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Katayama, Y., Matsuyama, Y., Yoshihara, H., Sakai, Y., Nakamura, H., Nakashima, S., et al. (2006) Comparison of Surgical Outcomes between Macro Discectomy and Micro Discectomy for Lumbar Disc Herniation: A Prospective Randomised Study with Surgery Performed by the Same Spinal Surgeon. Journal of Spinal Disorders & Techniques, 19, 344-347.
https://doi.org/10.1097/01.bsd.0000211201.93125.1c

has been cited by the following article:

  • TITLE: Percutaneous Endoscopic Lumbar Discectomy versus Conventional Open Discectomy: A Prospective Randomized Comparative Trial

    AUTHORS: Ahmad Abdalla, Hazem Othman

    KEYWORDS: Lumbar Disc Prolapse, Open Discectomy, Endoscopic Discectomy

    JOURNAL NAME: Open Journal of Modern Neurosurgery, Vol.9 No.2, March 18, 2019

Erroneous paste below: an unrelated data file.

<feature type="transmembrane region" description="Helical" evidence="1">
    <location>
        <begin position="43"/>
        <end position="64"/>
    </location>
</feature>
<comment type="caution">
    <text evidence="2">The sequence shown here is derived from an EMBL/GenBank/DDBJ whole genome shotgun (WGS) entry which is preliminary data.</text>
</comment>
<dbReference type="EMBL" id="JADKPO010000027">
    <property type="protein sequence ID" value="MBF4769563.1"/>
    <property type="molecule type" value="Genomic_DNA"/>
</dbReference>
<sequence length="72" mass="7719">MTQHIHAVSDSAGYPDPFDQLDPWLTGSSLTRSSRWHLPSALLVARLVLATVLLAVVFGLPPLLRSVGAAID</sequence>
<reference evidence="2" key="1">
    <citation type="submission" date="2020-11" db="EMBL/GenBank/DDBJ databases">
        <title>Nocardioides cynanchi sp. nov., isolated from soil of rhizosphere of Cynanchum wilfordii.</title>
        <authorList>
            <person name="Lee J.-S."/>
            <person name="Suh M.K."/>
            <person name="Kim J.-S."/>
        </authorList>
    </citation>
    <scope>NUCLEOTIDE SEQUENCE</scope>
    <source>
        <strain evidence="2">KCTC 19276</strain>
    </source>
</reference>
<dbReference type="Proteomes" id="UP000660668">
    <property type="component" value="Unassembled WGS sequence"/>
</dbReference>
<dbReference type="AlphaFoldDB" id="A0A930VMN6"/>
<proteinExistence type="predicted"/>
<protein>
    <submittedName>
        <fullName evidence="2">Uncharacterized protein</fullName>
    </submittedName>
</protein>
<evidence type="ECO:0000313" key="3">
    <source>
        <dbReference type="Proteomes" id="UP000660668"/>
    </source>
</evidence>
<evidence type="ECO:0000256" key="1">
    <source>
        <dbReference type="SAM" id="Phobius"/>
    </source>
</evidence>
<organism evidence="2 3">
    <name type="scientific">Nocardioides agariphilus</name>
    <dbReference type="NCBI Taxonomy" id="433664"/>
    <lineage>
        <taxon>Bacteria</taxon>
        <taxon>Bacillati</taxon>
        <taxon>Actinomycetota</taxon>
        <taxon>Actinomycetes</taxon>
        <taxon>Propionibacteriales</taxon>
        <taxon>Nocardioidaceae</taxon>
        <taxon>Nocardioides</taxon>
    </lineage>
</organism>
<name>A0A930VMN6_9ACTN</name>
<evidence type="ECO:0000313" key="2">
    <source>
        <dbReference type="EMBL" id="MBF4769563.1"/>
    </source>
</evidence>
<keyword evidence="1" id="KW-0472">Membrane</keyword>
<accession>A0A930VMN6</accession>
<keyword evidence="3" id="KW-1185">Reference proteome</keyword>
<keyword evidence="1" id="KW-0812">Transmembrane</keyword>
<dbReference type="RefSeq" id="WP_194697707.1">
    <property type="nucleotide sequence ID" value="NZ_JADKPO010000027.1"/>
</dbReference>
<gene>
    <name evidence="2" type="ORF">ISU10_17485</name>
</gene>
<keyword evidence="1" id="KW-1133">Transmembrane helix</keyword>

ABSTRACT: Introduction: The majority of series considered the conventional open discectomy as the gold standard for the treatment of lumbar disc prolapse. Despite of the popularity of the lumbar endoscopic discectomy nowadays, many neurosurgeons still prefer conventional open discectomy. Purpose: Our study has been designed to compare between percutaneous endoscopic lumbar discectomy and conventional open discectomy; regarding surgical results, complications, clinical and functional outcomes. Patients and Methods: This study is a clinical prospective randomized controlled trial conducted upon 30 patients suffering from prolapsed lumbar disc, from December 2016 to May 2018. Those patients were divided randomly into 2 groups, 15 patients each. One group treated by percutaneous endoscopic interlaminar lumbar discectomy (PELD) and the other group treated by conventional open discectomy (COD). Operative time, wound size, Intraoperative blood loss, Intraoperative complications, postoperative hospital stay, Postoperative complication and the results of visual analogue score (VAS) and modified MacNab’s criteria were assessed. Results: This study included 30 patients (18 males and 12 females). The mean age was about 35 years. Although, there was postoperative improvement of the VAS and MacNab’s criteria in the two groups, there was no statistically significant difference between the preoperative and postoperative VAS of low back pain and radicular pain for the two groups in the follow up period. Conclusion: Both techniques give good results for patients; each technique has some advantages over the other.